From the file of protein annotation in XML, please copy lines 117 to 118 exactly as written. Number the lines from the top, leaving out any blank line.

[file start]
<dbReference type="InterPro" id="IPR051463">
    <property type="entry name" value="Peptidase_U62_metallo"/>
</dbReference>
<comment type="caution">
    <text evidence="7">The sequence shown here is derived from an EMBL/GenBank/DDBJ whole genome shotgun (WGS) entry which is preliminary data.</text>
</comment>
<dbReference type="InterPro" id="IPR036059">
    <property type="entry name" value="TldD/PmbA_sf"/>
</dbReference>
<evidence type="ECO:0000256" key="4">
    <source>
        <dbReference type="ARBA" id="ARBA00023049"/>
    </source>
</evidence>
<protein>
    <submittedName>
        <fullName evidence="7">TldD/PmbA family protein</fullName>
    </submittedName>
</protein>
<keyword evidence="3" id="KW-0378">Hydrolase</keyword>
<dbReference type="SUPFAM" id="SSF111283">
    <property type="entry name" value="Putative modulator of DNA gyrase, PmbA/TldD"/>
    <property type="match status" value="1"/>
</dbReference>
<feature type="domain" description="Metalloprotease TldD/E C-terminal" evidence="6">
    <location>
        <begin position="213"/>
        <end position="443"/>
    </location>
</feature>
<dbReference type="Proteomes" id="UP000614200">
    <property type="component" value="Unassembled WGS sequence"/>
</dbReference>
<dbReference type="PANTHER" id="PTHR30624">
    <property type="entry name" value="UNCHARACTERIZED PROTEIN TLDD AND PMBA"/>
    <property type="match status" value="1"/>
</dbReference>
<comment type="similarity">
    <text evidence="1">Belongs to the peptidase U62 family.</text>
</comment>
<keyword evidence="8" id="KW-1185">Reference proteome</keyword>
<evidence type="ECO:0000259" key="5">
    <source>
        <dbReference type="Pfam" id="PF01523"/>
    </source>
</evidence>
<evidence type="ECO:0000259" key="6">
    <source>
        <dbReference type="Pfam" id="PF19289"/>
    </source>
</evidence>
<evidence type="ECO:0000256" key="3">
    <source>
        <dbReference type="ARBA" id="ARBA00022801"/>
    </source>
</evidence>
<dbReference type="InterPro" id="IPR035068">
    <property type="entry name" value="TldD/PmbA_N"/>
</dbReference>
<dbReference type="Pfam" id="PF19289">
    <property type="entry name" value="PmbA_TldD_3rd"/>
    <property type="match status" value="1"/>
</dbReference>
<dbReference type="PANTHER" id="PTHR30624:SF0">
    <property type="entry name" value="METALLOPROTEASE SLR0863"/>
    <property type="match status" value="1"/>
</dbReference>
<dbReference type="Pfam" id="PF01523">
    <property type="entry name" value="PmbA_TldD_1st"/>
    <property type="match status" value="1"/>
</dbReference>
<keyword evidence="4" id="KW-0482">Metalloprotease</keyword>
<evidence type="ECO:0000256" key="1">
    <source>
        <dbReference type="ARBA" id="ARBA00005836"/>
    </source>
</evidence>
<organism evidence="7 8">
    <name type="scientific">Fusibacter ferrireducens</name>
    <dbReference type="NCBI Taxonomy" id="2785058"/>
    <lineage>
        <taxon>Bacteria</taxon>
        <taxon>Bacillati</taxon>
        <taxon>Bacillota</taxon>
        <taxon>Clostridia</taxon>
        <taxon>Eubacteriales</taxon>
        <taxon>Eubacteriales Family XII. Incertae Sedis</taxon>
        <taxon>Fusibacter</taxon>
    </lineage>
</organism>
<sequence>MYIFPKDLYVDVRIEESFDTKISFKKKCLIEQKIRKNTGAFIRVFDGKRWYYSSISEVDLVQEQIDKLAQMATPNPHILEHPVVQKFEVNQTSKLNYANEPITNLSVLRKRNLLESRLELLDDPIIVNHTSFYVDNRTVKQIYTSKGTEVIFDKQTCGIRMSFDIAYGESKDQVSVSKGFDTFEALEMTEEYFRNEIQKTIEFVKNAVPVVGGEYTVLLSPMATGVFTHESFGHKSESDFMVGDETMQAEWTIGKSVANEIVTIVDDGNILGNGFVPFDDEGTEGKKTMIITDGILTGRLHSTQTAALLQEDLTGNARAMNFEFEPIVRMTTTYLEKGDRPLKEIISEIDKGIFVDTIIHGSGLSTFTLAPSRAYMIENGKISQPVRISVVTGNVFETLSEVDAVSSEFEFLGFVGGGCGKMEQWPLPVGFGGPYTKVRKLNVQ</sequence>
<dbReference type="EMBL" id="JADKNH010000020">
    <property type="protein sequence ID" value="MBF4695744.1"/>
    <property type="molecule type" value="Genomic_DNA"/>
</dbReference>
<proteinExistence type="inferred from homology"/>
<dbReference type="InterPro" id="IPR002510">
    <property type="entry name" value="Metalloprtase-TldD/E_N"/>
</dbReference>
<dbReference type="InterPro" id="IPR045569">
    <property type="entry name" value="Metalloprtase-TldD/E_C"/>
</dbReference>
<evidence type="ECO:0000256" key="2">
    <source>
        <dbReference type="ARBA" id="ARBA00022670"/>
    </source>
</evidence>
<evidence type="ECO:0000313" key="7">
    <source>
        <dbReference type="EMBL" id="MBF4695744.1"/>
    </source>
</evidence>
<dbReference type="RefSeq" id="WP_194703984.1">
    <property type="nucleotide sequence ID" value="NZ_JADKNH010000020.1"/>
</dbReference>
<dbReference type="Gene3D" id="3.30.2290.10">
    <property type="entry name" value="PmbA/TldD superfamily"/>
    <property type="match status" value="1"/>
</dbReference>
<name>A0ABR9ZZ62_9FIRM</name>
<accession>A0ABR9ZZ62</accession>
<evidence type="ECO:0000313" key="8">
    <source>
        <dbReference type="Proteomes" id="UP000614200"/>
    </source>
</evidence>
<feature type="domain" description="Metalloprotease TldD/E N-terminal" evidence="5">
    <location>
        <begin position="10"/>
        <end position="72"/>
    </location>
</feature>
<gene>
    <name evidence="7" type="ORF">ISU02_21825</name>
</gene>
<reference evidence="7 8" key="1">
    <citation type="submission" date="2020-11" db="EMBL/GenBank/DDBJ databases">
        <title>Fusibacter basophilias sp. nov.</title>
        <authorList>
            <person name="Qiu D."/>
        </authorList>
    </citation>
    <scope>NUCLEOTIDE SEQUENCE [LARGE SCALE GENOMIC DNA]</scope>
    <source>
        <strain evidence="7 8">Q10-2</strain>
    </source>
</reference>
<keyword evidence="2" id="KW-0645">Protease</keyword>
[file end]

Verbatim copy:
    <property type="entry name" value="PmbA/TldD superfamily"/>
    <property type="match status" value="1"/>